The Trump administration is slapping tariffs on $200 billion of Chinese products, and some items used by jewelers will be affected.
While most finished jewelry products will not receive levies, the following jewelry-related items will be hit with tariffs: wooden jewelry boxes, rough diamonds, glass beads, glass imitation pearls, sterling silver tableware, nonelectrical jewelers’ balances, silversmiths’ wares, goldsmiths’ wares, precious metal bullion and scrap.
It’s also possible that certain jewelry that contains leather could receive levies.
The full list of the 5,745 affected products be seen here. Starting Sept. 24, imports of those items from China will receive a 10 percent levy. On January 1, 2019, that will jump to 25 percent.
Importers should consult with their attorneys to find out if the goods they are bringing in have been hit, says Peter W. Klestadt, partner in New York City law firm Grunfeld, Desiderio, Lebowitz, Silverman & Klestadt.
“A lot of times people are using the wrong classifications,” he says.
He adds in certain cases importers can apply for exemptions or may be able to prove their items were substantially produced elsewhere.
Karen Giberson, executive director of the Accessories Council, says that, while jewelry was largely spared, handbags and suitcases were not. Her members affected by that are “devastated,” she says.
“Ten percent is something people can adjust to,” she says. “When you get to 25 percent, that is a big difference, and the consumer is going to pay for that.”
She notes that the initial list of 6,000 products, issued in July, planned for tariffs on smartwatches, like the Apple Watch. The latest list, however, removes any levies on smartwatches and other Bluetooth devices.
“There was no rhyme or reason to [what was taken off],” she says. “It’s a real hodgepodge. I guess it helps if you have a big fat budget.”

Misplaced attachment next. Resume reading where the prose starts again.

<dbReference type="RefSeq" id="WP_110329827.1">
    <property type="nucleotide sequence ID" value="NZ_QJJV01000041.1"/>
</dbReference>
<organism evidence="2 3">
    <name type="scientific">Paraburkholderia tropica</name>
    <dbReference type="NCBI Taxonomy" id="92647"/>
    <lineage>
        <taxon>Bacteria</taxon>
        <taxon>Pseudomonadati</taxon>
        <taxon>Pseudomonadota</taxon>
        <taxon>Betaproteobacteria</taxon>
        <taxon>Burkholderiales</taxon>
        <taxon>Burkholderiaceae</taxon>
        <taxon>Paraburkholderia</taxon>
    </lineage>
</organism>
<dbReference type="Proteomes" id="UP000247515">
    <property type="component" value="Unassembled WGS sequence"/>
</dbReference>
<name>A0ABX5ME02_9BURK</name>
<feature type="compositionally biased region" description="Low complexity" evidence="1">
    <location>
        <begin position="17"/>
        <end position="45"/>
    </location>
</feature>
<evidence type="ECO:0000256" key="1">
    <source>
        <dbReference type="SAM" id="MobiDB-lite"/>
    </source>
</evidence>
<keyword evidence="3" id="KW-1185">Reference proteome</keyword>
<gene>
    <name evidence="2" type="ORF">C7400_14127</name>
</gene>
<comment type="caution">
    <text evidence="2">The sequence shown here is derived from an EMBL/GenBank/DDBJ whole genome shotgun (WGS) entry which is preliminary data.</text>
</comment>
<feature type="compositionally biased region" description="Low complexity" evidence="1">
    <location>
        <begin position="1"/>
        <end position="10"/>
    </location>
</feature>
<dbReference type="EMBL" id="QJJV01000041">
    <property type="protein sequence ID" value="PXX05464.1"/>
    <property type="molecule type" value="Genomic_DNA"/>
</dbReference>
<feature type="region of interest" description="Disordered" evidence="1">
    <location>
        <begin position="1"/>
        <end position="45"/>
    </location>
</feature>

This is the third round of tariffs the Trump administration has imposed on China in protest of its intellectual property policies. All have been met with retaliatory measures on U.S. goods.
Most analysts expect the dispute to escalate further: Earlier this month, President Trump said a fourth round may be coming.
“There is another $267 billion ready to go on short notice if I want,” he told reporters.
Today he threatened on Twitter that “there will be great and fast economic retaliation against China if our farmers, ranchers and/or industrial workers are targeted!”
Jewelry will almost certainly be included in any future list, says Klestadt. “When you target $267 billion, that’s basically all trade with China,” he says.
The National Retail Federation continued to denounce the tariffs, saying they could hurt retail sales for the upcoming holiday season.
“As thousands of businesses have testified and explained in comments to the administration, tariffs are a tax on American families,” a statement said. “It’s disappointing that, despite the voices of those impacted, the administration continues to advance harmful tariff policies that threaten to weaken the U.S. economy.”
Today, U.S. commerce secretary Wilbur Ross said that Americans won’t notice the price hikes.
“It’s spread over thousands and thousands of products, so no one will notice it at the end of the day,” he said.
(Image courtesy of U.S Customs and Border Protection)